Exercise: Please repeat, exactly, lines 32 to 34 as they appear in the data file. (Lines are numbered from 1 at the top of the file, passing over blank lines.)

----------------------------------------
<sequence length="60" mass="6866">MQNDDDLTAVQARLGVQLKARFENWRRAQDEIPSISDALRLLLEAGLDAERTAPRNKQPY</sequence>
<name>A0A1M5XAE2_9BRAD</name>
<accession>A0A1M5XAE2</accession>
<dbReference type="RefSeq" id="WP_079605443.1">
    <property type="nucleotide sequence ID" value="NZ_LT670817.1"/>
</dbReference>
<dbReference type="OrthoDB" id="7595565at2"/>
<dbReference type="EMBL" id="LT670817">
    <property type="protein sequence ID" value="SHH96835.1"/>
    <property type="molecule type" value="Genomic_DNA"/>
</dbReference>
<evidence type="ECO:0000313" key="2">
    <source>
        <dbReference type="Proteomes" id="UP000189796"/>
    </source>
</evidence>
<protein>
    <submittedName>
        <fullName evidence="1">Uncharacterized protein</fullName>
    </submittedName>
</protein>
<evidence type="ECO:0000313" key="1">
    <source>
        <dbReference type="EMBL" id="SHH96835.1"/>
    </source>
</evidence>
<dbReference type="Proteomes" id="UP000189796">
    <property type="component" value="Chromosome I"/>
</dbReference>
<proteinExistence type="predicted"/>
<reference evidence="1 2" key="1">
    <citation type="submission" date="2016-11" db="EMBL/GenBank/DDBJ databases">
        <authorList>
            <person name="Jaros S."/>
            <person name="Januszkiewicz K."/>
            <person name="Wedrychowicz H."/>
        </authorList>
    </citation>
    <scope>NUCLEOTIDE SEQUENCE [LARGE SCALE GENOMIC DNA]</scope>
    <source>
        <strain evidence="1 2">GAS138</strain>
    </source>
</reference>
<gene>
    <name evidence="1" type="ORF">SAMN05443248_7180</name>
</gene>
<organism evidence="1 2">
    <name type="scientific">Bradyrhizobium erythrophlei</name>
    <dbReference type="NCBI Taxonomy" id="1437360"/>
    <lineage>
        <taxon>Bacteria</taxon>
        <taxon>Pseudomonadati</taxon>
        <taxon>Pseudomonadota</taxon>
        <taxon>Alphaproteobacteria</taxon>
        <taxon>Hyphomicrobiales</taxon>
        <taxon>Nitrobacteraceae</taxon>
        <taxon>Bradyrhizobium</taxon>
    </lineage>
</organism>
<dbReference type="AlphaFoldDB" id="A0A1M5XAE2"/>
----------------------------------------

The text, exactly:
    <citation type="submission" date="2016-11" db="EMBL/GenBank/DDBJ databases">
        <authorList>
            <person name="Jaros S."/>